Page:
# setkeycodes e069 106    # Map  Back    -> Left
	# setkeycodes e06a 105    # Map  Forward -> Right
	# xmodmap -e 'keycode 234 = Left'
	# xmodmap -e 'keycode 233 = Right'

Before getting the Thinkpad, I have always used a Sun Type 5 US/Unix keyboard, or the Happy-Hacking keyboard when on a PS/2 PC. I used to use my Libretto with a US keyboard map and the Control key remapped. However, this isn't quite as practical with ThinkPad UK keyboard. This keyboard has a double-height Enter (Return) key that is two rows high and much narrower—the major consequence is that it isn't possible to reach Enter and Backspace whilst keeping the rest of your fingers on the home-keys.

Control & Escape

The Escape Key is a long way off the top of the keyboard, so I swap this with the Grave (Backtick) which is on the top-left of the main keyboard area. More importantly, I map the useless Caps-Lock key to a Control-key. There are three different sets of settings: One for the Linux console, one for the X Window and finally one for Windows XP/2000, which came on the ThinkPad when I brought it:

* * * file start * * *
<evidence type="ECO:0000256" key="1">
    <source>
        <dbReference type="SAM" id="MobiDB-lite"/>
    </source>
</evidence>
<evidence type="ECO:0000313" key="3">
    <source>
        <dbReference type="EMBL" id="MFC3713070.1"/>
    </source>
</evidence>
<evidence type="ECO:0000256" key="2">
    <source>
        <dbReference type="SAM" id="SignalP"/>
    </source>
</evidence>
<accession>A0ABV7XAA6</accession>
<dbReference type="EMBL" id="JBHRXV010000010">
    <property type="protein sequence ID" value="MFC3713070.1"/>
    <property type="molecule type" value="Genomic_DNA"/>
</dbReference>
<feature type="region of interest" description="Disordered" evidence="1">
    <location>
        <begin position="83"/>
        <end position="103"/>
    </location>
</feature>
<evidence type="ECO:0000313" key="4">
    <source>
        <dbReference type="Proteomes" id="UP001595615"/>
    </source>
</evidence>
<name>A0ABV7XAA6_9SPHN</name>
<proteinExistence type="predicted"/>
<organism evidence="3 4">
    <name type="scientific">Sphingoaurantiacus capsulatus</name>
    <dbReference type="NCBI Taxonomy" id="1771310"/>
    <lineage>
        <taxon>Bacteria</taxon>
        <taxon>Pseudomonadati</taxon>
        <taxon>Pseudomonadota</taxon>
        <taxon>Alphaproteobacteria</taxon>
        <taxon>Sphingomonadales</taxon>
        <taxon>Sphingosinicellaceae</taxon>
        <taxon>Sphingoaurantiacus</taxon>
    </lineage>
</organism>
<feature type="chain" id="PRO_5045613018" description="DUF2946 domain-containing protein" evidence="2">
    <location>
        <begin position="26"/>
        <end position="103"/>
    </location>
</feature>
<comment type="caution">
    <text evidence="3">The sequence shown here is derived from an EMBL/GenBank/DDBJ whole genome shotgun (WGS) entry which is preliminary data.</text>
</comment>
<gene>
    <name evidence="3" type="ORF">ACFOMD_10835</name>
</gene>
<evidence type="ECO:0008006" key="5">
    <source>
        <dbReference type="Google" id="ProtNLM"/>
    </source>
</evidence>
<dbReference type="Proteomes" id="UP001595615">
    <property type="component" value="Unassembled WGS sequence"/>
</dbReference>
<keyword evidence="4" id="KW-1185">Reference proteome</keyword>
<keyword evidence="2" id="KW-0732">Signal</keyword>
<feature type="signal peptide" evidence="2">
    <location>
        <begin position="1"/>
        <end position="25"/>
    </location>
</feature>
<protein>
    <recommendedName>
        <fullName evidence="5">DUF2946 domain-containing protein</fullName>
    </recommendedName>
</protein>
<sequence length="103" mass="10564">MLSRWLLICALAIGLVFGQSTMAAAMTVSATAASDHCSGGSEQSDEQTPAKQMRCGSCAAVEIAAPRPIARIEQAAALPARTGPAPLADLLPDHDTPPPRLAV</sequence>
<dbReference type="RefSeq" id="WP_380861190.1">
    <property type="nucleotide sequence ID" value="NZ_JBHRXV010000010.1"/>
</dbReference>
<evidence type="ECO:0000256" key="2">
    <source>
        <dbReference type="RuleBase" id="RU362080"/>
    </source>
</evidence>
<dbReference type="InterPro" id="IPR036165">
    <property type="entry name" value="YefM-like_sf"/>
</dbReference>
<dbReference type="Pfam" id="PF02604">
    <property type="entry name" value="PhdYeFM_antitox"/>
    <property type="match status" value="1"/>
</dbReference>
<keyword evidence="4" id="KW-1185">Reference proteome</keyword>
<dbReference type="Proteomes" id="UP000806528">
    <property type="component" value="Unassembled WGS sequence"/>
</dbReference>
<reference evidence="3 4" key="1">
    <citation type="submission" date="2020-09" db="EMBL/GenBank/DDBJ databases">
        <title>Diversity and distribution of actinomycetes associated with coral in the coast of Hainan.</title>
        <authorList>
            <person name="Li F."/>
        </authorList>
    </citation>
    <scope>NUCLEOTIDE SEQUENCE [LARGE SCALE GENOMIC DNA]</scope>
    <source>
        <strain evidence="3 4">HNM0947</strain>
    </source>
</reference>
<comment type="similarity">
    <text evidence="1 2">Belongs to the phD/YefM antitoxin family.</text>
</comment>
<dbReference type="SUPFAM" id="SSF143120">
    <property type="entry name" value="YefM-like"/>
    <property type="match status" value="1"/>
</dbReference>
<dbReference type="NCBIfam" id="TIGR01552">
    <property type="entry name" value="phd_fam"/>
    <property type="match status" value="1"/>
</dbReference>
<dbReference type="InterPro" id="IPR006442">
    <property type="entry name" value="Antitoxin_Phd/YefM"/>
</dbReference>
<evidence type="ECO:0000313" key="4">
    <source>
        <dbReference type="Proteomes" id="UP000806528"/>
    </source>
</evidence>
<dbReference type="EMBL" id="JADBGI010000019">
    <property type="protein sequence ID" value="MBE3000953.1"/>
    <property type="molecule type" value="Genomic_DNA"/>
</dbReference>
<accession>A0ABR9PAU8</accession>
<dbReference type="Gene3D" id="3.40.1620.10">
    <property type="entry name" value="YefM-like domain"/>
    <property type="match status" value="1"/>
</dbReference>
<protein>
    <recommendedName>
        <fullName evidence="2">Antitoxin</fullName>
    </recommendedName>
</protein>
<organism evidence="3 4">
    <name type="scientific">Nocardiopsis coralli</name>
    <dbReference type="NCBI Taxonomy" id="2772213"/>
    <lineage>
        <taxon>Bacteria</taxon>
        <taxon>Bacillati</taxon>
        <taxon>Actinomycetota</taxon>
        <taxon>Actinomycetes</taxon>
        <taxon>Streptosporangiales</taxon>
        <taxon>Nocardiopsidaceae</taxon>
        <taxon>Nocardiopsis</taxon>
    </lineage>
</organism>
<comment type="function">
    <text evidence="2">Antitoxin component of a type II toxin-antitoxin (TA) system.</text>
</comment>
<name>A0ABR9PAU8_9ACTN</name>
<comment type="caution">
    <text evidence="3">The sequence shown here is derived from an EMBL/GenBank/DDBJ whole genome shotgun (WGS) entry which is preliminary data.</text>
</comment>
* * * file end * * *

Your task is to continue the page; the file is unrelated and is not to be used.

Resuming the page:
Linux Console

	# Paul Sladen  <>
	# Designed for remapping the Thinkpad TR16FUK (UK keyboard)

	include "uk.kmap"

	# [capslock] -> [ctrl]
	keycode  58 = Control

	# [grave] <-> [escape]
	keycode   1 = grave            notsign          bar              nul
	keycode   41 = Escape

	# [rh-ctrl] -> [compose]
	keycode  97 = Compose

Save this as `/usr/share/keymaps/i386/qwerty/thinkpad-uk.kmap' and then run `loadkeys' on the file; or `install-keymap' to set it permanently.

X Window System

	# xmodmap -e 'keycode 9 = grave notsign'
	# xmodmap -e 'keycode 49 = Escape'

and in `/etc/X11/XF86Config-4' to convert the Caps-Lock key:

	Section "InputDevice"
	  Option          "XkbOptions"    "ctrl:nocaps"

Windows XP/2000 registry file

	[HKEY_LOCAL_MACHINE\SYSTEM\CurrentControlSet\Control\Keyboard Layout]
	"Scancode Map"=hex:00,00,00,00,00,00,00,00,\

Copy this into a text-file named `capsctrl.reg' and double-click the file to install it. Since this's Windows, you won't be surprised to learn that it needs a reboot to take effect... (To unset it, remove the above key from the registery using `regedit').

See also:

Repeat Rate

With the ThinkPad, it doesn't appear to be possible to set the keyboard repeat rate in the BIOS so, I use the following command to set the keyboard repeat rate to be what I expect (minimum delay until a key on the keyboard starts repeating and then repeat as fast as possible):

        # kbdrate -r 30 -d 250

You can also add this somewhere in `/etc/init.d/' so that it will be automatically run upon startup.

FIXME: This needs to be run following every suspend/hiberation, as the keyboard settings are not restored.

	$ cat /etc/apm/event.d/keyboard-repeat
	case "${1},${2}" in
	    exec /sbin/kbdrate -r 30 -d 250
	exit 0

Battery Life